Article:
Speaking of which, watching Bush work the crowd on his way through the chambers to the podium, I was reminded of a boxer making his way to the ring amidst throngs of cheering fans. This contender had already taken a beating before he arrived at the arena, though.
The man who says he doesn't pay attention to polls went into this speech with only about 1/4 of polled Americans approving of his job performance. The accuracy of polls is questionable, to be sure, but when the numbers are that bad, maybe it's time to start listening?
On his way in this year, Bush did not kiss his Republicant-lite pal, Joe Lieberman. Problems in the relationship? (And at no time during the evening did he give any love to his forgotten galpal Katrina, either.)
The speech proper started with Bush cruising through a bullet list of issues including healthcare, the budget, entitlements, earmarks, energy, immigration and education. Often, he used oblique language to state his aims, but judging by the level of applause, few lawmakers were fooled.
For example, when speaking of failing schools, Bush made reference to giving parents the option to choose other schools. Vouchers, anyone?
Bush spoke of medical liability reform, which is code for "If the doctor messes you up, just live with it, you ungrateful whiner." (Didn't Bush already get this passed a few years back as "tort reform?")
When talking of efforts toward energy independence for the US, Bush spoke of stepping up domestic oil production. Living on the Gulf of Mexico, I can tell you this: We don't want those oil rigs fouling our doorstep. Nor do many of us wish to see the white mountains of the ANWR turn black.
Bush spoke of improving economy standards for cars, though he doesn't seem ready to consider one of the best ways to do this: Demand better fuel efficiency from automakers.
He also echoed some of his words from last year as he spoke of using woodchips and grasses as sources of fuel. Brilliant! A hamster-based economy. Come to think of it, couldn't we harness the energy they create while running on those little exercise wheels? I think I am onto something here.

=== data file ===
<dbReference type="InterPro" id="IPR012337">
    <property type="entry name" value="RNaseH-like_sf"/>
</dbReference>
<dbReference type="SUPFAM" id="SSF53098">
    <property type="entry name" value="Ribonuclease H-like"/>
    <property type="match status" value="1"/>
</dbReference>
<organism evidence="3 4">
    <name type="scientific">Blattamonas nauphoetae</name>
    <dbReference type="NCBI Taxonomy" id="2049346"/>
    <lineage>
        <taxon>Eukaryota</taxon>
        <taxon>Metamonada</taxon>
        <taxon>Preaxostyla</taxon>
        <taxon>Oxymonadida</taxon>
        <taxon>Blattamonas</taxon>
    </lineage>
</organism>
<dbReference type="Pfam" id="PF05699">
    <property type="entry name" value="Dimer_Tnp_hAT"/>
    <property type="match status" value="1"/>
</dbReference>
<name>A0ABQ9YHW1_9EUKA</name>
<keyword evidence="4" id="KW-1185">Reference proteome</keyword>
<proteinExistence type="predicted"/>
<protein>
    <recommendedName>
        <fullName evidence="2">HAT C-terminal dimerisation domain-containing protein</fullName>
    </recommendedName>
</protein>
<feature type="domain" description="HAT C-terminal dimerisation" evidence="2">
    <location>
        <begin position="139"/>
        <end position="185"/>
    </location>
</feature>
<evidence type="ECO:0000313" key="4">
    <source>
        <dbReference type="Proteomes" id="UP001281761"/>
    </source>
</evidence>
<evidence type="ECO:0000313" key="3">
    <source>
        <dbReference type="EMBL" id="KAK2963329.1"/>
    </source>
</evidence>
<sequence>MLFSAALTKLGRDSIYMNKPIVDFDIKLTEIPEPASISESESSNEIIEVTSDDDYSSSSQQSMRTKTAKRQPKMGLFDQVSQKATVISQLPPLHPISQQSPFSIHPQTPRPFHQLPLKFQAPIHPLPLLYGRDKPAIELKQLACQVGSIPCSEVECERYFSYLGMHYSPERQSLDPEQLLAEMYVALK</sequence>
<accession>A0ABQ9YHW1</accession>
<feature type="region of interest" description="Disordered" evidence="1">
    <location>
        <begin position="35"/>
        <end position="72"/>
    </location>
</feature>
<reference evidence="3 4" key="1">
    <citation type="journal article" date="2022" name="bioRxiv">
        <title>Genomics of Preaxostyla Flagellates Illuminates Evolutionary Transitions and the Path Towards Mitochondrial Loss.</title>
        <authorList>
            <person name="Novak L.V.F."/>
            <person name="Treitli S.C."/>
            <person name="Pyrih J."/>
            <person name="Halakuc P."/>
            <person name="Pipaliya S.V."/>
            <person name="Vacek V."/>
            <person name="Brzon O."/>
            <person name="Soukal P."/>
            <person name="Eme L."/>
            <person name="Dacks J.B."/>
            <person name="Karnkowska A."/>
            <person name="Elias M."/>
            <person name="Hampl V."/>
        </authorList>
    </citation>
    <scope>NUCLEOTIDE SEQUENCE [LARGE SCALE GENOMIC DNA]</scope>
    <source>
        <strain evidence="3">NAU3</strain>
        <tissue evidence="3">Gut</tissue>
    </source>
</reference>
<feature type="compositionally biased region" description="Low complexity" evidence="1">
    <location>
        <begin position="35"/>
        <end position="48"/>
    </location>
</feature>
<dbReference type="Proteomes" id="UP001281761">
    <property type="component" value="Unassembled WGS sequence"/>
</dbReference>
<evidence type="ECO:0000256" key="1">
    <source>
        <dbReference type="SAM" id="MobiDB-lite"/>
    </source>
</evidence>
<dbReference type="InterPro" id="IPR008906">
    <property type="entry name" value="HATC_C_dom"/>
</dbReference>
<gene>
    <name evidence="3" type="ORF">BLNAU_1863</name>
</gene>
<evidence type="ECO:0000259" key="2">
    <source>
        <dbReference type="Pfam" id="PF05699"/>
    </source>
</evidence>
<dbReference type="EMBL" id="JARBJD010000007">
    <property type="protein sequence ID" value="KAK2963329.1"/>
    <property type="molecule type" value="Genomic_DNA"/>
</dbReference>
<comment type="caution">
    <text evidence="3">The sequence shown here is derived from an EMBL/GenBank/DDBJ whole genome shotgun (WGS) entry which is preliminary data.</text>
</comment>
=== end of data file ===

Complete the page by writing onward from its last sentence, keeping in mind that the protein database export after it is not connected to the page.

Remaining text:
With regard to immigration, Bush stated that America is a melting pot, and that we should "welcome and assimmilate new arrivals." Careful, Mr. President, you risk further alienating your xenophobic base with that kind of talk. He also plugged his "guest worker program" again.
In pleading his case about the need for victory in Iraq, Bush sounded like a lover acknowledging he had cheated yet again but wanting another chance, and promising things will be "different this time." Many Americans are rightly skeptical; "Fool me once, shame on me. Fool me twice... we won't get fooled again."
Bush stated that he and his military commanders "weighed the options" and decided that a troop increase represents the best possibility for victory. He did not mention that several of those commanders disagreed with him and are now out of a job.
He said that, when it comes to the fight on terror, we are "rallying the world." But our Iraq efforts have alienated even some countries that we were friendly with, in addition to provoking those that were not receptive to our actions from the outset.
He expressed a desire to bring freedom to places like Cuba and Belarus, while leaving out offenders like Saudi Arabia (a brutal place where citizens are not permitted to practice any other faith but Islam) and Pakistan. You excuse bad behavior among your friends when it's to your benefit, I guess.
To beat this dead horse just one more time, I must point out that Bush again failed to acknowledge, in his admonitions about Iraq becoming a safe haven for "the killers" (if we leave), that he created the conditions for such a situation in that country. What would an admission achieve? Call it "integrity."